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food_WEC_LAS-139.jpg Courtesy of MPI

F&B Trends, Tips, and Tactics from an MPI Planner

Tanya Philyaw, CMP, senior meeting planner for Meeting Professionals International, shares her food-and-beverage planning experiences. Edamame for breakfast, anyone?

Lesson learned: Interviewing a meeting planner while her conference is going on around her is practically inviting interruptions. However, it’s also a chance to see the multitasking superpowers planners are known for and to feel some of the event’s behind-the-scenes energy.

All of that came through during a conversation with Tanya Philyaw, CMP, senior meeting planner for Meeting Professionals International, during the recent World Education Congress in Louisville, Ky.

Philyaw sat down with MeetingsNet to talk about food and beverage for the show. She’s responsible for planning two lunches and three or four breaks for the conference, which draws about 2,000 business event planners and industry suppliers.

Guarantees: Fighting the Trend
Attendees are registering for conferences later and later (as Maritz research recently documented) and MPI is not immune. Revealing both a dry sense of humor and some exasperation, Philyaw says her out-of-office message before the conference reads: “Thank you for your email. Hope to see you WEC. If you're reading this, I'm sure you've already registered. If you haven't registered, I'm going to find you on site and talk to you about how guarantees work.”

Unfortunately, today’s trend of slow-to-commit attendees doesn’t alter the fact that venues expect their F&B guarantees 10 days out. Therefore, Philyaw relies heavily on knowing the show’s history.

Her pacing system gives her visibility into where registrations stand against previous years, and experience has taught not to guarantee full numbers. “So, if we have 2,000 attendees,” she says, “on my first day, historically, we have fed about 90 percent. On the second day, which includes lunch, we're typically down to around 75 percent. And then on the third day. it's about 65 percent.”

Menus in the Event App: Pros and Cons
MPI publishes its menus in the WEC conference app, allowing attendees a before-the-show look at what’s planned. “It's a good thing and a bad thing. The good thing is everybody knows what we're eating; the bad thing is everybody knows what we're eating,” quips Philyaw.

The upside is that attendees with dietary restrictions can see if there’s something on the menu for them. “Typically, about 30 percent of our attendees note some sort of dietary restriction, whether it’s as simple as, ‘I'm allergic to Brussels sprouts’ (which may not even be on the menu) or that they’re gluten-free, dairy-free, vegan, vegetarian, or need some other special meal.”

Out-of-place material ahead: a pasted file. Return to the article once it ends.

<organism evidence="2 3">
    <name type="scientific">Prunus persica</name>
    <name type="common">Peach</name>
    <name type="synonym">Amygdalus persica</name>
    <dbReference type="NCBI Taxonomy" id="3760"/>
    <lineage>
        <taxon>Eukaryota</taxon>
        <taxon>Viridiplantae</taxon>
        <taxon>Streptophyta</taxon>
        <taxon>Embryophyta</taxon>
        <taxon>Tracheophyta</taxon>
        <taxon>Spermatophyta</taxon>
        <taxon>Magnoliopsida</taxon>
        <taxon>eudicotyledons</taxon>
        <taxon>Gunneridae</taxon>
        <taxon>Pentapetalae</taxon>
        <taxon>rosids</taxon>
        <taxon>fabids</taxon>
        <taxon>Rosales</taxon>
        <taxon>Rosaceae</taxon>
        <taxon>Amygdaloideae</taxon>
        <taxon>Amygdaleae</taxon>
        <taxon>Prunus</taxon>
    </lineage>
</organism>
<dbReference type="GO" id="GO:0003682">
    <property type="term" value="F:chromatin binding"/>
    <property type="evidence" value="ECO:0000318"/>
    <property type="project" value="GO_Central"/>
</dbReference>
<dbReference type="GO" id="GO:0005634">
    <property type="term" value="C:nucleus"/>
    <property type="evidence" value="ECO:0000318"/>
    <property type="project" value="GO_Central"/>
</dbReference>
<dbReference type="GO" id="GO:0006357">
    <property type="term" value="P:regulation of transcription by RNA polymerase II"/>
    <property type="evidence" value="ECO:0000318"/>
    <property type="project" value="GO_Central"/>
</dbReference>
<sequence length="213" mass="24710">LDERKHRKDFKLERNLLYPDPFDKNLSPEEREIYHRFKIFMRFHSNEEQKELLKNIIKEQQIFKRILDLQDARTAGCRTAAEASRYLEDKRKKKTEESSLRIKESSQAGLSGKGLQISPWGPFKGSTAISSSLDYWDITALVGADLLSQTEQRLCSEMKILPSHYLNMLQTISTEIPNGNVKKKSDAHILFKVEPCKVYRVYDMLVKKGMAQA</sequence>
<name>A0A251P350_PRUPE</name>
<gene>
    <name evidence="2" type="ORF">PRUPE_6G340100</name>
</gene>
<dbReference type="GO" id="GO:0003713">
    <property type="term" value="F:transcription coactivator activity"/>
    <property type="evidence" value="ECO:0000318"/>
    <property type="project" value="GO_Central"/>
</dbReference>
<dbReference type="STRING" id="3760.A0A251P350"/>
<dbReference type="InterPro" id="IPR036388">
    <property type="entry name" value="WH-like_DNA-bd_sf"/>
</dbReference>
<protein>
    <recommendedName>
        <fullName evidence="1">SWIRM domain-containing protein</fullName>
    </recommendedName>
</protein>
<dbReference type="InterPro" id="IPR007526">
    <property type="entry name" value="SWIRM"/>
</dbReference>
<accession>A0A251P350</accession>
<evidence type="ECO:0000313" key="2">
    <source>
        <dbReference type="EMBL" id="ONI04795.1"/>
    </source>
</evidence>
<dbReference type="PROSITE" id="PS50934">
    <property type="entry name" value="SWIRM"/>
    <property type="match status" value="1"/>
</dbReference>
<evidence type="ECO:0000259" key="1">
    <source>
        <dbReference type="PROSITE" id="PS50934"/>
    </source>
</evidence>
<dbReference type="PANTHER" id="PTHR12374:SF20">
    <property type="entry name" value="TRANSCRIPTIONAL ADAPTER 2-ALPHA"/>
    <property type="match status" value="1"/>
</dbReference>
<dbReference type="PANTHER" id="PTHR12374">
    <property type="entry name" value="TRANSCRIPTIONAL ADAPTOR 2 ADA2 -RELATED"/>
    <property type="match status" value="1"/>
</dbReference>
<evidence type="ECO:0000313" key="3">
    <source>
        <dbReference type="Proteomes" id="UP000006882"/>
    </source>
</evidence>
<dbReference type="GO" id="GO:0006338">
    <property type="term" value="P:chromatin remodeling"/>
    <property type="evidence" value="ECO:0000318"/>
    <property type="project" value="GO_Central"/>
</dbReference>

The downside is that people may shy away from unfamiliar foods.  One of WEC’s all-attendee luncheons at WEC was Mediterranean-themed, with falafel, lamb meatballs, tabbouleh salad, grilled harissa yogurt chicken, and a variety of other dishes for both vegetarians and meat eaters. She didn’t have the official numbers back from Levy, which manages food operations at Louisville’s Kentucky International Convention Center, but her sense was that they fed somewhat fewer attendees than expected. There may be a lesson, she says: “If I'm going to be a little bit more creative [with the menu], I need to plan for a little more wash that day.”

Here's What I Have to Spend. What Can We Do?
Like most planners, Philyaw has felt the effect of inflation on food prices. Her strategy for putting together a workable menu relies both on being realistic and playing to the chefs’ strengths. “The very first time I meet the catering staff, I ask for their menus. I need to see what they normally charge. I am not going to ask for a $20 breakfast if I know that breakfasts are normally $42.”

After that, she delineates her needs, estimates a per-function spend, and then turns it over to the foodservice team, urging them to come back to her with recommendations based on what they do well.

“I want to know what they’re really good at,” says Philyaw. “When the chef decided he want to be a chef, why was that? Was it his mother's chicken? Does he get excited about pastry? Whatever it is that makes him your executive chef is what I want to see. I really let the venue bring things to me.”

Steady Energy Wins the Day
While Philyaw is happy indulge an attendee’s sweet tooth—noted by some fun, nostalgic items on the menu, such as homemade twinkies for an afternoon treat and homemade Pop Tarts for a morning break—she knows that the menu must be designed to keep attendees and staff on an even keel.

She is especially conscious of providing meals for the MPI staff that will deliver a steady source of energy through the day. “There are two or three staple menus that I bring in,” she says. “We have edamame, clean proteins, boiled eggs, those kinds of things. Some people love it, but I have some who ask, ‘Why am I having this for breakfast?’”

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